Greyhound Hotel 1853 –

1 Brighton Road, corner Blessington Street, St Kilda
MEL: 58 C11



Greyhound Hotel, 1940s


Greyhound racing was a popular sport in St Kilda in the mid-nineteenth century and this hotel, opened in 1853, found an eager promoter of holiday race meetings in its first licensee John Broad.  The second hotel in St Kilda to boast a painting of two greyhounds coursing a hare (the first was the Hare and the Hounds in Barkly Street), this hotel geographically marks the beginning of Brighton Road from St Kilda Road as it once separated it from High Street (now known as St Kilda Road).

Caroline Fraser held the license from 1865 until 1867 when she applied to transfer the license of the Greyhound to premises that she had purchased immediately opposite. The arrival of the new hotel, Inverness Castle, was heralded in the Argus (20/2/1867).  The auction of the Greyhound Hotel took place on 28 August 1867. A license was refused for the premises on 3 May 1867.  John Hyndman, perhaps a relative of hotelier Joseph Hyndman who later held the lease, was fined for assault on 22 December 1868, the second time in only a matter of days. The hotel was auctioned again on 18 October 1871, with furniture fittings and billiard table included.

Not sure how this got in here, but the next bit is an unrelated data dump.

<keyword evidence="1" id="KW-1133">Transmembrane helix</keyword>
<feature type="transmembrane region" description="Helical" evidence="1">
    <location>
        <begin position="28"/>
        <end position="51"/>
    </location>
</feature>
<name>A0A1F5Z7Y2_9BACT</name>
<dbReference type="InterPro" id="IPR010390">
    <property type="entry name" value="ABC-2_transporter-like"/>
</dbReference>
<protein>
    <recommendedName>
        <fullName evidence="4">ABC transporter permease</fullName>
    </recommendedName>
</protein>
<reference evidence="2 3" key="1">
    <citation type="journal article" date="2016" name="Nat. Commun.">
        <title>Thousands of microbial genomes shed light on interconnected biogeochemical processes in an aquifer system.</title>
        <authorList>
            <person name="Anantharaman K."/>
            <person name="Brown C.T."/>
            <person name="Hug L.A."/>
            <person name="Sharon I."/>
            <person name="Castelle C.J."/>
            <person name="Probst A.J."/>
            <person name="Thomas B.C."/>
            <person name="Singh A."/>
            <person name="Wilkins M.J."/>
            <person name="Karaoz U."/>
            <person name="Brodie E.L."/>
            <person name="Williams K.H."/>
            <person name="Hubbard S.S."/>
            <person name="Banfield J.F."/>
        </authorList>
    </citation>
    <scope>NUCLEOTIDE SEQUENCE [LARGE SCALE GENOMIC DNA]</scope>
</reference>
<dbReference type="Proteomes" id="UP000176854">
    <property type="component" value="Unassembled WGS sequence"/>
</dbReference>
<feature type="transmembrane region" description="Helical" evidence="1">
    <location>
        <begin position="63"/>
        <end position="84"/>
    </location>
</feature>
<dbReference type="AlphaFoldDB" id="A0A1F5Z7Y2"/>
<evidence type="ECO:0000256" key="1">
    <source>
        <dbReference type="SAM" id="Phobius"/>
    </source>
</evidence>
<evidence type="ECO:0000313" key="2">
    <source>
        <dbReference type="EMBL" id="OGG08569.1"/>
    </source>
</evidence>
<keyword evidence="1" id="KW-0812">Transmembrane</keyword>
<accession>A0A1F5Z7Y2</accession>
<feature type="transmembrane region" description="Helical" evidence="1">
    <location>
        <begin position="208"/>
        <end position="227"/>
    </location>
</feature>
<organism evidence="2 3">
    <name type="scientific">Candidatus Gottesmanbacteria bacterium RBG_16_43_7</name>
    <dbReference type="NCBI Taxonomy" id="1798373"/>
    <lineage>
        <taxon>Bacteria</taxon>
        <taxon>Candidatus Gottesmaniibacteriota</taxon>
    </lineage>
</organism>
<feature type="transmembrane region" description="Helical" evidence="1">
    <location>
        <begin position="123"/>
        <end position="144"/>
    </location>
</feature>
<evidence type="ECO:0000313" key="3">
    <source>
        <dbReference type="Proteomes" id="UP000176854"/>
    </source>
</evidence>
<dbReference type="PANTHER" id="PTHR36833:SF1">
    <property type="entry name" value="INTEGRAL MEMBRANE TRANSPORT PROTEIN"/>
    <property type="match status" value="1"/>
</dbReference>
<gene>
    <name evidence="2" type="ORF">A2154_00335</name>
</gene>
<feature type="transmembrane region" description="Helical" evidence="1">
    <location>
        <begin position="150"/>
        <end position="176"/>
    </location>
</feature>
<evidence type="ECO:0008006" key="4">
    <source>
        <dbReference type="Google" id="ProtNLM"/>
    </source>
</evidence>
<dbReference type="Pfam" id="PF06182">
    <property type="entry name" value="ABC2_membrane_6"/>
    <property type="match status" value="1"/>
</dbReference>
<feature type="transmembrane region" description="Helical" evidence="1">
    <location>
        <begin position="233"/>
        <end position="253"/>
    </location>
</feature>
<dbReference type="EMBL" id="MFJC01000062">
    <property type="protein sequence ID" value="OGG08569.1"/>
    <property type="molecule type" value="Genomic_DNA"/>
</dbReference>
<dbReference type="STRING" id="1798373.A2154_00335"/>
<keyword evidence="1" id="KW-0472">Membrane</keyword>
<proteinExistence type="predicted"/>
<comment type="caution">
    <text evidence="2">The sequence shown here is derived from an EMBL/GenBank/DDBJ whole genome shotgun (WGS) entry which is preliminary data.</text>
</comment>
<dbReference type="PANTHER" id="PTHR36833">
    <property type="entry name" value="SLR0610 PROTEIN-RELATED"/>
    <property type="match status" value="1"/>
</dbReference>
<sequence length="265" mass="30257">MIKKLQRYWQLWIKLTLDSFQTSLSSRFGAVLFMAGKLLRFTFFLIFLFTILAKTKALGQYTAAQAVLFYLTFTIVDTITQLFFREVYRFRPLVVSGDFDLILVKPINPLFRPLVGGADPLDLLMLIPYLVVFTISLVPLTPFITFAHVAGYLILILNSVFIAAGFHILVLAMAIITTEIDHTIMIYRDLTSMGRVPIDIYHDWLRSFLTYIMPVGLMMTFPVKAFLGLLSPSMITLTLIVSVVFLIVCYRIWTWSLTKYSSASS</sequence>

In 1886, ex-St Kilda councillor and publican James Mason is said to have persuaded the St Kilda Council to build its new town hall opposite the Greyhound with a £1000.0s.0d donation towards a new organ for the building.  Those familiar with the site of the St Kilda Town Hall can attest to the apparent success of his inducement!

Owner JW Ryan renovated the building in 1938 with cement rendered brickwork and tiles that are still evident today.  This reconstruction was most likely in response to the development of classy upmarket hotels like the Prince of Wales and the George, as well as the erection of new apartment blocks in Blessington Street.  Many hotels across Australia were renovated in the 1920s, 1930s and 1940s.

The seamy post-war reputation of St Kilda clung particularly to the Greyhound Hotel, given its proximity to the most prominent zone for sex workers.  In the 1980s, the ‘two chefs’ who prominently advertised on the façade of the building that theirs was the greatest pub fare in Melbourne redeemed its reputation! While its kitchen has since closed, its popularity as a venue for live music has not waned, and it has become legendary for featuring drag shows three nights a week.  Since the recent renovation of the Prince of Wales, the Greyhound has attempted to gather the live music and gay crowds.



Greyhound Hotel, 2004



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